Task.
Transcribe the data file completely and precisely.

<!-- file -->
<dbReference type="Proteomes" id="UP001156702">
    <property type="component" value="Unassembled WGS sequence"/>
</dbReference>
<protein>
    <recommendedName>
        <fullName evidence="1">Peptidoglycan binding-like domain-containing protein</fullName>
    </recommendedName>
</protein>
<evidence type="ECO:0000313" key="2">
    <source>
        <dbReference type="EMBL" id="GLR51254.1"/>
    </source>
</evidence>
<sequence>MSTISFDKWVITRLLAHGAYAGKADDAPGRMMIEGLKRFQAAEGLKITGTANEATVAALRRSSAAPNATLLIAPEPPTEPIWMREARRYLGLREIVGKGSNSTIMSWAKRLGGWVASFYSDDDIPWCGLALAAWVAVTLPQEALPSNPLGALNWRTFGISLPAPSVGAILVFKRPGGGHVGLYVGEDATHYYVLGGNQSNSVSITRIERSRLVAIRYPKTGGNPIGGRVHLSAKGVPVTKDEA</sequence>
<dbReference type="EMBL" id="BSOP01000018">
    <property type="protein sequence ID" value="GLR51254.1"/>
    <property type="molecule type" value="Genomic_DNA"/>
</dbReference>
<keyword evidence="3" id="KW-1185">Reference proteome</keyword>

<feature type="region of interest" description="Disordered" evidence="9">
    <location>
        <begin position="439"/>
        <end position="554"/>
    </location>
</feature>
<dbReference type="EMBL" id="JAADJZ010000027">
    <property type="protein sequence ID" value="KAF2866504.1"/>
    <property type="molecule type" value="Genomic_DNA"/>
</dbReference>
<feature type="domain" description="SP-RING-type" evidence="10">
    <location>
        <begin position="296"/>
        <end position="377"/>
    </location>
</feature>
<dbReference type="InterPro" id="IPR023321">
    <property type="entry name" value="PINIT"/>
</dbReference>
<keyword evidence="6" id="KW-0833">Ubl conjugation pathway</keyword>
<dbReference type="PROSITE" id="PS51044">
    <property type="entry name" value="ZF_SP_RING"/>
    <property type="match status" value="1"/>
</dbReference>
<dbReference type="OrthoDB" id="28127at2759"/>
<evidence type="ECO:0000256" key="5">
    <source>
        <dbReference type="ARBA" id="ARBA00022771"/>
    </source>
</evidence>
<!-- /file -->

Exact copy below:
<dbReference type="Proteomes" id="UP001156702">
    <property type="component" value="Unassembled WGS sequence"/>
</dbReference>
<protein>
    <recommendedName>
        <fullName evidence="1">Peptidoglycan binding-like domain-containing protein</fullName>
    </recommendedName>
</protein>
<evidence type="ECO:0000313" key="2">
    <source>
        <dbReference type="EMBL" id="GLR51254.1"/>
    </source>
</evidence>
<sequence>MSTISFDKWVITRLLAHGAYAGKADDAPGRMMIEGLKRFQAAEGLKITGTANEATVAALRRSSAAPNATLLIAPEPPTEPIWMREARRYLGLREIVGKGSNSTIMSWAKRLGGWVASFYSDDDIPWCGLALAAWVAVTLPQEALPSNPLGALNWRTFGISLPAPSVGAILVFKRPGGGHVGLYVGEDATHYYVLGGNQSNSVSITRIERSRLVAIRYPKTGGNPIGGRVHLSAKGVPVTKDEA</sequence>
<dbReference type="EMBL" id="BSOP01000018">
    <property type="protein sequence ID" value="GLR51254.1"/>
    <property type="molecule type" value="Genomic_DNA"/>
</dbReference>
<keyword evidence="3" id="KW-1185">Reference proteome</keyword>

<feature type="region of interest" description="Disordered" evidence="9">
    <location>
        <begin position="439"/>
        <end position="554"/>
    </location>
</feature>
<dbReference type="EMBL" id="JAADJZ010000027">
    <property type="protein sequence ID" value="KAF2866504.1"/>
    <property type="molecule type" value="Genomic_DNA"/>
</dbReference>
<feature type="domain" description="SP-RING-type" evidence="10">
    <location>
        <begin position="296"/>
        <end position="377"/>
    </location>
</feature>
<dbReference type="InterPro" id="IPR023321">
    <property type="entry name" value="PINIT"/>
</dbReference>
<keyword evidence="6" id="KW-0833">Ubl conjugation pathway</keyword>
<dbReference type="PROSITE" id="PS51044">
    <property type="entry name" value="ZF_SP_RING"/>
    <property type="match status" value="1"/>
</dbReference>
<dbReference type="OrthoDB" id="28127at2759"/>
<evidence type="ECO:0000256" key="5">
    <source>
        <dbReference type="ARBA" id="ARBA00022771"/>
    </source>
</evidence>